In Prague, as across the Iron Curtain, historic if derelict prewar Jewish cemeteries were looted by the Communist government, their granite and marble matzevot (tombstones) repurposed as construction material.
On September 7, husband and wife artists Lucie and Jaroslav Rón are unveiling The Return of the Stones monument at the New Jewish Cemetery (Nový židovský hřbitov) in funky Žižkov – three kilometers away from the famous Old Jewish Cemetery in the former medieval ghetto area called Josefov.
The couple sculpted their symbolic monument using seven tons of cobblestones, each bearing an incomplete inscription chiseled in Hebrew, Czech or German, or a few numbers from a partial date. The pillaged masonry, which had been cut into 10sq.cm. paving blocks, was returned to the Jewish community following a 2019 memorandum signed by the Prague municipality and the Technical Administration of Roads.
The 750,000 Czech crowns ($31,000) memorial, paid for by a crowd-funding campaign, resembles the sun’s rays emanating from a circle, with the cobblestones stacked in walls of unequal height. The stones were salvaged from the heavily trafficked pedestrian promenade along Na Příkopě Street at the south end of Prague’s tony Wenceslas Square. They had originally been laid there in a mosaic pattern in 1987 ahead of Soviet leader Mikhail Gorbachev’s hour-long walkabout in the storied Old Town. Their polished side and inscription were placed facedown, leaving the rough granite on the surface. At the time, workers noted the cobblestones’ origin.
In 2014, Leo Pavlat, director of Prague’s Jewish Museum, wrote an article about them for Czech Radio. Pavlat recalled how on his way to work at the Albatros publishing house in the 1980s, during the refurbishment of the Na Příkopě promenade, he noticed piles of cube-like cobblestones heaped up and ready to be laid, and recognized they had been cut from Jewish tombstones. He pocketed two stones, which he preserves to this day – one bearing a Hebrew letter, the other the date 1895.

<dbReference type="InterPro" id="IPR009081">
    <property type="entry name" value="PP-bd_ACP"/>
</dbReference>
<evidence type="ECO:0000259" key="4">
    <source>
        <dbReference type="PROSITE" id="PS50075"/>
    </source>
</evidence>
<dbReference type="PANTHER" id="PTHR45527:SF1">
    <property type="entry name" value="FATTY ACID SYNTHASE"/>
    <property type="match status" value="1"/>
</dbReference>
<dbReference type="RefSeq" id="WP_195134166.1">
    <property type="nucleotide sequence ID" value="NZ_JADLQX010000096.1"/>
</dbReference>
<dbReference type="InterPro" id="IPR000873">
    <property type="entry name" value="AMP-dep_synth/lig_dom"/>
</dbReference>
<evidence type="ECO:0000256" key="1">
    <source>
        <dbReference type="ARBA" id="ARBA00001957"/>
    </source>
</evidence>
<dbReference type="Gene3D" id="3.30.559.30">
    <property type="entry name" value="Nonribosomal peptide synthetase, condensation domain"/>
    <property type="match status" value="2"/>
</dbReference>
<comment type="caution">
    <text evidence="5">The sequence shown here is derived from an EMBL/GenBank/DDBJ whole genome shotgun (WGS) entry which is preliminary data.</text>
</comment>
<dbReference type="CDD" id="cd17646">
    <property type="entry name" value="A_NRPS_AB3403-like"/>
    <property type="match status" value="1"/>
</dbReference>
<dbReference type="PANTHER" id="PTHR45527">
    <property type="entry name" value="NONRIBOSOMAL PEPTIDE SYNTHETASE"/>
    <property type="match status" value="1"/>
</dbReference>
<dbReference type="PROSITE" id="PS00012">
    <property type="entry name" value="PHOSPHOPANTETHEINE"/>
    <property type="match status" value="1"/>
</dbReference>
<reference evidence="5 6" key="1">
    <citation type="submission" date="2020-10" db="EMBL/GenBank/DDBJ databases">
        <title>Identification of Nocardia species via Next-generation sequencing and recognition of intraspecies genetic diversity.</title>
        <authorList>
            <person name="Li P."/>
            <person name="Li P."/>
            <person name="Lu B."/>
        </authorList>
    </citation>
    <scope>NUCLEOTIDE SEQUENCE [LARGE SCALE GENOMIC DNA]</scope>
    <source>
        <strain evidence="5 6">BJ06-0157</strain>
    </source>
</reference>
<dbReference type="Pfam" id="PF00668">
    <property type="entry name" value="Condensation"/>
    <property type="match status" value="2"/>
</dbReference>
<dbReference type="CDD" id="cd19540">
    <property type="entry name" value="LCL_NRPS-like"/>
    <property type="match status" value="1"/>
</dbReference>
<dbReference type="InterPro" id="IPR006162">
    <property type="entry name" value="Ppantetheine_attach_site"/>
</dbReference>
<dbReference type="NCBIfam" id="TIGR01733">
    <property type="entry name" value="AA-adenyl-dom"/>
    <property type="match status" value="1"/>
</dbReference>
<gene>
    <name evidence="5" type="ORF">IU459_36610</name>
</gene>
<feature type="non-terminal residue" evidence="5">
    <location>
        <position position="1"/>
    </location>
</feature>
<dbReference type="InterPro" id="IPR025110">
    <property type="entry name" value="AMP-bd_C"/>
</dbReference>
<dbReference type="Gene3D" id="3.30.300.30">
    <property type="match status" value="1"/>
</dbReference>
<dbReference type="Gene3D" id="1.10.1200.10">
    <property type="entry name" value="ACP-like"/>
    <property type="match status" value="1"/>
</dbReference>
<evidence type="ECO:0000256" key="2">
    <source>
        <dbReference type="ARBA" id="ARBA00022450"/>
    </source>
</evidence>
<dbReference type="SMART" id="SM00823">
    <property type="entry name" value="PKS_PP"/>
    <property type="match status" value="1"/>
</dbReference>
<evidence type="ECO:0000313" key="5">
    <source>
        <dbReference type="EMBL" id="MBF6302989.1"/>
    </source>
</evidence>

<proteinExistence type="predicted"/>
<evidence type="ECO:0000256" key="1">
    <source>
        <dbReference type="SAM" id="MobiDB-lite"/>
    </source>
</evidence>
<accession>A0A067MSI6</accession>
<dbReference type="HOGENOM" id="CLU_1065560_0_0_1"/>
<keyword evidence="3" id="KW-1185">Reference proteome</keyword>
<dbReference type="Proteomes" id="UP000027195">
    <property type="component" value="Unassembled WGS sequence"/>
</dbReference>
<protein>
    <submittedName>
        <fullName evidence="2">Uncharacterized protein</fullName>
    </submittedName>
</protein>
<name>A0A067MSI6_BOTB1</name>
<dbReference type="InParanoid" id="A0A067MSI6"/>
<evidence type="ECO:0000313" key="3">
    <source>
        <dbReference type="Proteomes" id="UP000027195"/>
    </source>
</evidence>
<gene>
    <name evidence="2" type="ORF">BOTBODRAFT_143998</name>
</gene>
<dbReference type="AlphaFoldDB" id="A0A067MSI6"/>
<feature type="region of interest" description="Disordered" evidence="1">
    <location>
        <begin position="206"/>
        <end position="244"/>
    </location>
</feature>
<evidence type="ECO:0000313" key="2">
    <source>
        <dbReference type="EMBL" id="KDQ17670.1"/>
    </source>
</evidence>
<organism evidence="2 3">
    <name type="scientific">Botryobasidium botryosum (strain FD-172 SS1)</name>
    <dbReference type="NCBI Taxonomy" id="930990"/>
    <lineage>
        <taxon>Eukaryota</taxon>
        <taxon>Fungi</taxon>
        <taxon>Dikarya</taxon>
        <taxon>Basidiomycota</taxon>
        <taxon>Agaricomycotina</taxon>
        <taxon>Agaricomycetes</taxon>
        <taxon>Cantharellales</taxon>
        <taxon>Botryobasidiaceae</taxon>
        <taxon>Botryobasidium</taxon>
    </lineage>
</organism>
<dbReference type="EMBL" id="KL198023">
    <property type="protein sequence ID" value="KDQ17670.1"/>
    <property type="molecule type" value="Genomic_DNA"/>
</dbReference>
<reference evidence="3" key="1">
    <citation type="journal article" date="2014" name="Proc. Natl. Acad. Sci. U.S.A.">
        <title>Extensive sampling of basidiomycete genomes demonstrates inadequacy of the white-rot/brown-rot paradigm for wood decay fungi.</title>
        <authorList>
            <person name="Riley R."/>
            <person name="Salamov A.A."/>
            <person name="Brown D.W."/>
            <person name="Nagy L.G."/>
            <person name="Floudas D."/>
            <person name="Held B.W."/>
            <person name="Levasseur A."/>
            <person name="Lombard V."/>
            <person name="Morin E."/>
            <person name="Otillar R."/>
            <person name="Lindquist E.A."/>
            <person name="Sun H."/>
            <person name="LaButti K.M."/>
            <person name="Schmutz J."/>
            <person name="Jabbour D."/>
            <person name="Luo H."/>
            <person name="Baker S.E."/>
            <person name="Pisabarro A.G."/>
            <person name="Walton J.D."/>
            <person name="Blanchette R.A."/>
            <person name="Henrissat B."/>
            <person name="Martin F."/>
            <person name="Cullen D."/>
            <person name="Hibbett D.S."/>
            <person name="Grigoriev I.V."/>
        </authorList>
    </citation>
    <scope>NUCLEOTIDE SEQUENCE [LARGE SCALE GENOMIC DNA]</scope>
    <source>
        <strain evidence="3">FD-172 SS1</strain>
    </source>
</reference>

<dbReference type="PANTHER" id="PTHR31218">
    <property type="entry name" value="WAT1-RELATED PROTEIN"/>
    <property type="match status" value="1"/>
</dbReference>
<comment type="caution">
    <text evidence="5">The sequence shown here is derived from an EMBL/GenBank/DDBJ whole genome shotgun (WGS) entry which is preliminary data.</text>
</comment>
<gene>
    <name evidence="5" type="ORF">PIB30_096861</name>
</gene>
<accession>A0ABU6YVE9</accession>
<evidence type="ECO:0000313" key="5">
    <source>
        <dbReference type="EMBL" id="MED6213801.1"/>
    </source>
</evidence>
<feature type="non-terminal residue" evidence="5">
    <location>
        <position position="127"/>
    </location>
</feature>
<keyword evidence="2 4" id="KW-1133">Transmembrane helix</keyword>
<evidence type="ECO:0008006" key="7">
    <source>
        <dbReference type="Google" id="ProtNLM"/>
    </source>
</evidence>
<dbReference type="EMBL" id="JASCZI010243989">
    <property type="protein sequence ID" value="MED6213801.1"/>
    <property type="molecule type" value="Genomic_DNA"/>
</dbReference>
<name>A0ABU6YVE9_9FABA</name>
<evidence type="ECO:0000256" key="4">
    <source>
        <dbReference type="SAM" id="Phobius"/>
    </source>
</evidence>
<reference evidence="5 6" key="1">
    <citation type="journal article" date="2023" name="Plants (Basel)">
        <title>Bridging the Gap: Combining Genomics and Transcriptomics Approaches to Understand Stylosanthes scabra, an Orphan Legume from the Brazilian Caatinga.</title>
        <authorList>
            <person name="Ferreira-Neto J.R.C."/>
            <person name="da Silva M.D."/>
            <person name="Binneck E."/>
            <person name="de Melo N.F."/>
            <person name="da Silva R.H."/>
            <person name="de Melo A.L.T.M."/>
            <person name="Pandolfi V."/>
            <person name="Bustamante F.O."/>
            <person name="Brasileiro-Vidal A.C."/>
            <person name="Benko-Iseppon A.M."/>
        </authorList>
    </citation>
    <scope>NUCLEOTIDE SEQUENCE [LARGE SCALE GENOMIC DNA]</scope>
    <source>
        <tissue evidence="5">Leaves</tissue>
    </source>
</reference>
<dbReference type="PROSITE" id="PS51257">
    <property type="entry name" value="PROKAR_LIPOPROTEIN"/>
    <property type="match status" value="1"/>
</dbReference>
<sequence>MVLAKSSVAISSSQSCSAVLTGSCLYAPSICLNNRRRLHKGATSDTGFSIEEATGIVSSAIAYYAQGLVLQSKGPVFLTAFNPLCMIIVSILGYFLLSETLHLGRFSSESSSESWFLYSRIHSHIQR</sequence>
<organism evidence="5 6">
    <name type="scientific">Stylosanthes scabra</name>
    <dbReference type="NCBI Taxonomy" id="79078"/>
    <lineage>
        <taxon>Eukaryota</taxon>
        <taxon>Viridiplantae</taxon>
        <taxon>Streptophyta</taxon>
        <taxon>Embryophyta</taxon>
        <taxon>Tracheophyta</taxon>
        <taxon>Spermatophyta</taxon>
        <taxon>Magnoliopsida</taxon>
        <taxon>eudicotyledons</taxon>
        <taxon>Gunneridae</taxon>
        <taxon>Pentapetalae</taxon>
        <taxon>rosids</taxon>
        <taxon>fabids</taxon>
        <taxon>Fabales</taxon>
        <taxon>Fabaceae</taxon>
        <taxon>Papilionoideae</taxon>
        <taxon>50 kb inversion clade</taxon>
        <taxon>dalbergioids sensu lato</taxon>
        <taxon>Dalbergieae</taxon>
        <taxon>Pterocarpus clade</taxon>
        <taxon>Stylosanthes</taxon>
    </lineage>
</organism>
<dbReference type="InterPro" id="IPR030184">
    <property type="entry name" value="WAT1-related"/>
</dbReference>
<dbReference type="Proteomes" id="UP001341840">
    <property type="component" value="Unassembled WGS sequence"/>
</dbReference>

In the reverse of German artist Gunter Demnig’s Stolpersteine (stumbling blocks) project in which more than 100,000 brass plaques have been embedded in sidewalks across Europe documenting where a victim of Nazism last lived, here the almost anonymous stones recall the Jews of Bohemia and Moravia who died peacefully before the Holocaust.
Notwithstanding the difficulty of identifying the tombstones from their fragmentary inscription, Radio Prague International reported in 2019 about a cemetery and gravestone documentation project called Finding the Lost Faces of Jewish Cemeteries. Financed by the Czech Culture Ministry and the Czech-German Fund for the Future, the project is being carried out by the Prague monuments preservation company Omnium Z.S.
Some of the cobblestones were likely stolen from the New Jewish Cemetery, though more than 300 prewar Jewish cemeteries across Bohemia and Moravia were mined for their cut stone.
Žižkov: From wine-growing district to cemetery
Once a rural wine-growing district, Žižkov became a plague cemetery in the 17th century. The Jewish burial ground was consecrated in 1890 when the historic Old Jewish cemetery in today’s Fibichova Street ran out of space.
Upgraded from a town to a city by Emperor Franz Josef in 1881, Žižkov was incorporated into Prague in 1922, four years after Czechoslovakia gained independence at the end of World War I. The cemetery was designed to hold 100,000 graves, which would have sufficed for a century had 77,297 Jews from the so-called Nazi Protectorate of Bohemia and Moravia not been deported to their deaths elsewhere, and 153 communities annihilated. The Nový židovský hřbitov is more than 10 times larger than the Old Jewish cemetery in Josefov.